ready to trump any imbecility, adds as clincher: "Now, by the way, his (Davenant's) mother had a very light report. In those days she was called a trader (prostitute)." The actual period at which Shakspeare permanently retired to Stratford appears to have been the year 1611. His means for accomplishing this retirement were ample; his shares in the Blackfriars and Globe Theatres alone are estimated by Messrs. Collier and Halliwell, from documents, to have produced him (about 1608) £366. 13s. 4d. per annum, besides his income from houses and lands, and from his writings. Mr. Ward, the rector of Stratford, in a diary written in 1662, states that Shakspeare, "in his elder days, lived at Stratford, and supplied the stage with two plays every year, and for that paid an allowance so large, that he spent at the rate of £1,000 a year, as I have heard." This estimate may be considered as much above the mark, as that of Malone, who computes Shakspeare's retiring income at £200 per annum, is probably below it. Shakspeare's will, of which a copy is given in its proper place, scarcely affords a satisfactory solution of the question; but, as Mr. Halliwell aptly suggests, a portion of the poet's property was perhaps employed before his death in making provisions for those members of his family who have been thought by some biographers to have been neglected by him in his will.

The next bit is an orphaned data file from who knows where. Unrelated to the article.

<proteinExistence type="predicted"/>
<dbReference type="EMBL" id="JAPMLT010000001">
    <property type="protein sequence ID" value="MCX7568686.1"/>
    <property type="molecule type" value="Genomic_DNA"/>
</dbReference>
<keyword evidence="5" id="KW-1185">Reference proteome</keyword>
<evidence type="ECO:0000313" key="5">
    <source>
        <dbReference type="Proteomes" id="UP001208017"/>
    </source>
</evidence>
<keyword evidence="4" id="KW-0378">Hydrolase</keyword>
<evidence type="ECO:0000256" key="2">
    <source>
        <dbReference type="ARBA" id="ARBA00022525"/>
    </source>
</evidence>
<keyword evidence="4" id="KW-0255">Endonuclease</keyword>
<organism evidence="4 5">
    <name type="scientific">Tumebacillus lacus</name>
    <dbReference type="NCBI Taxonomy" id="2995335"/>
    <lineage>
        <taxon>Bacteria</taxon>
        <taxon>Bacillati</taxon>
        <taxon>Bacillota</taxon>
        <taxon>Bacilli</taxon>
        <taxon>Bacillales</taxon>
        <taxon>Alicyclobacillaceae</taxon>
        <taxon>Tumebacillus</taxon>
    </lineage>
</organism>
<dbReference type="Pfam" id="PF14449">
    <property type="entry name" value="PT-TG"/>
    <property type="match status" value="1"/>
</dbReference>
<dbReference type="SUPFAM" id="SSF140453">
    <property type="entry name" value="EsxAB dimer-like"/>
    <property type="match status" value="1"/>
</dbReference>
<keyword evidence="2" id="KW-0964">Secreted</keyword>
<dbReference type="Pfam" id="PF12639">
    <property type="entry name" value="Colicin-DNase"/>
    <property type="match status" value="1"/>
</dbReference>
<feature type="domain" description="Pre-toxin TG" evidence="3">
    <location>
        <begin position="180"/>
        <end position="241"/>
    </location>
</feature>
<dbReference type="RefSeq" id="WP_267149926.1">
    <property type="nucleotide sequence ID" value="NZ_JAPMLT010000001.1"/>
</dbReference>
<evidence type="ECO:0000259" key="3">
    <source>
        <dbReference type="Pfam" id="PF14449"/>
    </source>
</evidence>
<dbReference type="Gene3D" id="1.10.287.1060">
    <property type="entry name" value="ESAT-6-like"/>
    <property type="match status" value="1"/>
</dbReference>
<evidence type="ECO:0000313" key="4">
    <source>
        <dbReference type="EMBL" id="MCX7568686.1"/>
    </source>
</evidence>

Mr. Ward, in the passage above extracted, speaks of Shakspeare as having in his elder days supplied the stage with two plays every year, impliedly from Stratford; but upon the supposition that he did not retire permanently to his "place of lordship in the country" until 1611, he must have written the bulk of his plays previous to that retirement. His sonnets were probably among his earliest productions; but when they were written, where, and to whom they were addressed, and of whom they discourse, are all matters of mystery. Mr. Halliwell conjectures several of them to have been composed at Stratford before his marriage, and to have been addressed to Anne Hathaway; and such may very well have been the case compatibly with Mr. Dyce's opinion, "after repeated perusals of the sonnets, that the greater number of them were composed in an assumed character, on different subjects, and at different times, for the amusement and probably at the suggestion of the author's intimate associates."